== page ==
4 Tips for Striving for Simplicity

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Today’s post comes from a fiction writer by the name of Arron LaRue. He has gratefully taken time to write to you regarding how to improve writing for your audience, no matter who your readers are. Arron is a fiction and content writer living in Raleigh, NC. Be sure to check out his website at http://arronlarue.com/

There is more to writing than merely stringing words together on paper (or the computer) to construct sentences, paragraphs, chapters, etc. For writing to be effective—no matter the type—it must accomplish its purpose, whether it’s to inform, teach, or entertain. So what’s the best way for a writer to ensure the piece achieves his goals? By writing in an unambiguous and curt manner.

After all, writing is nothing more than written communication. And communication should be clear and to the point. Period.

The responsibility of the writer is to be efficient in his use of words; likewise, he should strive to be judicious with the images those words create. Too many fifty-cent words or grandiose descriptions used for nothing except self-gratification will leave the reader bemused. But the appropriate word selection or use of imagery will enrich the reading experience.

However, the writer should never sacrifice vivaciousness for brevity. Clarity is a precondition; the gradation of directness is determined by the category of writing and intended audience—the deft writer always knows his audience. Remember: writing devoid of sparkle (whatever the classification) will eventually be absent of readers too.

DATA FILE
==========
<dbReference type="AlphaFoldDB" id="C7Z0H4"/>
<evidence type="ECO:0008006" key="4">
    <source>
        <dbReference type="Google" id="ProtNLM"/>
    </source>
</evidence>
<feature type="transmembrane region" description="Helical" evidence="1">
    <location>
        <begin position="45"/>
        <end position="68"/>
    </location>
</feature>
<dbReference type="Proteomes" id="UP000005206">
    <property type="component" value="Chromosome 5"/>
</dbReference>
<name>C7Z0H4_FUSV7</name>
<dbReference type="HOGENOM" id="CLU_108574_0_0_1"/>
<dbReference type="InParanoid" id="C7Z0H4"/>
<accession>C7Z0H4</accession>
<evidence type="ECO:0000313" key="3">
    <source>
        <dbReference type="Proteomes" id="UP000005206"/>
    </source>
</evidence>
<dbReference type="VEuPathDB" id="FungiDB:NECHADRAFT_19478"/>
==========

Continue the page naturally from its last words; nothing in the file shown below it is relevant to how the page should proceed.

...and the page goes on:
Now, does this mean you should follow stringent “rules” whenever you write?

Well . . . since rules were made to be broken (words of wisdom from a former English teacher of mine), here are some guidelines to follow when you write:

1) Choose words appropriate for the piece and the intended reader.

2) If there is any doubt as to the clarity of a sentence or paragraph, reconstruct it with simplicity in mind.

3) Use imagery suitable for the particular type and style of writing.

4) Never construct superfluous or flowery prose in an attempt to impress the reader.

Therefore, your assignment is to be vigilant in the quest for clarity and straightforwardness . . . well-nigh to the point of obsession. Your editor will indeed thank you, your readers will continue to read, and your writing aptitude will skyrocket.

 

 

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